Thank you SOOOO much to everyone that has replied. You really know your stuff and you've given me lots of inteligent choices that make perfect sense. It may seem silly, but its the small stuff for me that developes the character and the things that were suggested are right on key for what I had in mind!!!

So again, thank you so much for all of the help! And please continue to suggest things, lol. I can never get too much information or too many other opinions!!!

(((Hugs)))

Dani

bluesbassdad
03-20-2007, 12:53
Gary,

Isn't that Pappy Van Winkle 20 y/o?

Yours truly,
Dave Morefield

Gillman
03-20-2007, 12:57
Good catch there, Dave. It is actually, Pappy Van Winkle's Family Reserve, 20 years old.

Gary

bluesbassdad
03-20-2007, 13:15
Roger,

I like your mention of rye. In the context of our would-be author's goal I can't help but think of the scene in the movie "The Big Sleep" where Bogie's Philip Marlowe offers to share "a pretty good bottle of rye" with the the bookstore clerk, played by Dorothy Malone.

Unfortunately, there aren't as many ryes, or rye-drinkers, around these days. Fortunately, there is Van Winkle Family Reserve Rye, which has always had a spot on my personal Top Five list of American whiskies. Its cyclic availability also contributes to its cachet. (How does one type the letter "t" with the little mark next to it?)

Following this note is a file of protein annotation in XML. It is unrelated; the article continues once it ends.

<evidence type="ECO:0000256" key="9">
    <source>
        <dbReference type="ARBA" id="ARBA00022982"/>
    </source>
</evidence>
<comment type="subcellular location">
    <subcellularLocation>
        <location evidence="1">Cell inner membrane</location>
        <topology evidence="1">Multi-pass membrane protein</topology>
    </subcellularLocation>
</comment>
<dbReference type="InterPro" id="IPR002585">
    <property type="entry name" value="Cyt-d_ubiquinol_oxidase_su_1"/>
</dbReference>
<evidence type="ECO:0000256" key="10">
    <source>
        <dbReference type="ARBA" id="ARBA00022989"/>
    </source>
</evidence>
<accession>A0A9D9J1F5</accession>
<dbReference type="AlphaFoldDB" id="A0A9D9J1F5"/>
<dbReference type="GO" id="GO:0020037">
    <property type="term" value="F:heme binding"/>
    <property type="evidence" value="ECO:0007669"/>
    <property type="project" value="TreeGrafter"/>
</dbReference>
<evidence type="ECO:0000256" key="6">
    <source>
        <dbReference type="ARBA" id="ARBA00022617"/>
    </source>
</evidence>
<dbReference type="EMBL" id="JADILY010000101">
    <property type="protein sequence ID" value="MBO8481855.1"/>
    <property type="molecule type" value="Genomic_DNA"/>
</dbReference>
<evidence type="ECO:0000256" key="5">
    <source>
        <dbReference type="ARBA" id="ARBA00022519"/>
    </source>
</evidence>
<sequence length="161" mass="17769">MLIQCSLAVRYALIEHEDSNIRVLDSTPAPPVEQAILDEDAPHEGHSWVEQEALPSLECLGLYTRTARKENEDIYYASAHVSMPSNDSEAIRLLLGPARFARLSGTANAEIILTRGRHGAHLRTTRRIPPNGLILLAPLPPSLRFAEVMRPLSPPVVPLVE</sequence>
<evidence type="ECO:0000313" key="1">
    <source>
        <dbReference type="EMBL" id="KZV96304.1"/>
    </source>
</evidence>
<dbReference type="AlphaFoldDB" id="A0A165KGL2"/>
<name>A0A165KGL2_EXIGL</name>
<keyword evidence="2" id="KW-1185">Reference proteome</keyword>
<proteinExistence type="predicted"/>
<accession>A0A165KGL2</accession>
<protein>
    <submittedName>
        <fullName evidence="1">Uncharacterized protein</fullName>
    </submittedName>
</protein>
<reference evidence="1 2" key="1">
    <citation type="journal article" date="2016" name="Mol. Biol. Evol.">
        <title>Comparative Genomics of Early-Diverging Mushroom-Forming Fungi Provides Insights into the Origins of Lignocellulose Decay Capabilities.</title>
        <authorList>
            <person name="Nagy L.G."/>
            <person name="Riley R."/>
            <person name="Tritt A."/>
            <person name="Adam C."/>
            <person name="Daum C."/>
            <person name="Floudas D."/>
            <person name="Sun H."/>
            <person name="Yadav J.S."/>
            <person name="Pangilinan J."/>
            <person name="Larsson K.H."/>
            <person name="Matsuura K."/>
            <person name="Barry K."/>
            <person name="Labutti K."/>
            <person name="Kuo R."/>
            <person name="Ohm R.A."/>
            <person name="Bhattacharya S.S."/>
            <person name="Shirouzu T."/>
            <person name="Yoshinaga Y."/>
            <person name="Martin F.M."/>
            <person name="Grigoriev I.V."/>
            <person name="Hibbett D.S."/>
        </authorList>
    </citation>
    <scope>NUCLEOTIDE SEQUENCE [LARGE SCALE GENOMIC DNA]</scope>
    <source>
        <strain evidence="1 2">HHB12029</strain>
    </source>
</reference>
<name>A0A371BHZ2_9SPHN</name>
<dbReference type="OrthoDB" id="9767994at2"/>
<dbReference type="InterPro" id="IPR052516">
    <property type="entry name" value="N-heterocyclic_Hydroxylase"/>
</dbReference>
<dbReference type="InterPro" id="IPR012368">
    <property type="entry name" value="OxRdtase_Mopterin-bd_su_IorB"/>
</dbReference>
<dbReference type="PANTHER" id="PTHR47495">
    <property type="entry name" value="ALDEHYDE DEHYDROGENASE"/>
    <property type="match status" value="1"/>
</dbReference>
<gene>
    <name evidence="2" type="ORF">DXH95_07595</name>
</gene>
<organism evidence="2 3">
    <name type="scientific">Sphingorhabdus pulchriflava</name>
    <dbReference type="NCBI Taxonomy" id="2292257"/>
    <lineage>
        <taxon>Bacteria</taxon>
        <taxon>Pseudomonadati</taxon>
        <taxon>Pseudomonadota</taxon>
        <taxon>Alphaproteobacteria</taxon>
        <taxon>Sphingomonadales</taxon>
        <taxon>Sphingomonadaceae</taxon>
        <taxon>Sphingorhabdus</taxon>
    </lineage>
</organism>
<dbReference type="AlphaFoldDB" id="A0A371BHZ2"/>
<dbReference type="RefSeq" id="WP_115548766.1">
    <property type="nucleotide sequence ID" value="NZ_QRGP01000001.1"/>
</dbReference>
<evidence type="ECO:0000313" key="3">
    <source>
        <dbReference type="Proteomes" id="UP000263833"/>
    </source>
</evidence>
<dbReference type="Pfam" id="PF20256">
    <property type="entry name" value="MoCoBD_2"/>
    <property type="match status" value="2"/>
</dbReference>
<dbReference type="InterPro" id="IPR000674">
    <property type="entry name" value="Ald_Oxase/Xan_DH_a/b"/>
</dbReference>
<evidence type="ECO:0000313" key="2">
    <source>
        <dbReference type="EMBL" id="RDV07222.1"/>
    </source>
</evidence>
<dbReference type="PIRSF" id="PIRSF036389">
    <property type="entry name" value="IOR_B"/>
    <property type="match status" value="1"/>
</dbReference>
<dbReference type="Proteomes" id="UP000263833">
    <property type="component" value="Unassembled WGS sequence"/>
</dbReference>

Yours truly,
Dave Morefield

barturtle
03-20-2007, 14:12
I like the idea of including rye whiskey, too. The ultimate in insider rye bottlings would have to be Willett's Family Reserve 22 year old, with exactly five cases released to the general public and a great review in Malt Advocate Magazine. A bottle of Rittenhouse BIB could easily be his at home pour.

Having him like dusties would be cool too.

DaniShafer
03-20-2007, 15:05
Hmm... maybe I'll have you guys buying my book just for the rye mention! LOL. I'll have you know when (not if) I get published, I'll be giving a nice dedication to the men (sorry if there are women) to this site who really know there stuff.

You guys have given me so many ideas already!

My male lead character is a shape shifter, so he's been around for a great number of years (try 300) so I really like the idea of him having his own private collection in the basement as well as having bottles especially for him at the clubs he owns.

TNbourbon
03-20-2007, 16:01
Danielle, you don't mention whether or not this is a period piece. Please note that brands have come and gone, and changed -- in proof, age, even taste profile -- even when they've lingered and survived.
I once pointed out to novelist Stuart Woods his errors in having a 'bourbon-drinking' character who ordered Jack Daniel's (not a bourbon), and another set during the Depression-era '30s who drank Wild Turkey (not a brand till the '50s, and not even informally 'invented' -- on a turkey hunt -- till 1940). He got cranky in response, and I haven't purchased a Woods novel since except from the remainders pile.:grin: And, he's still wrong, besides!:lol: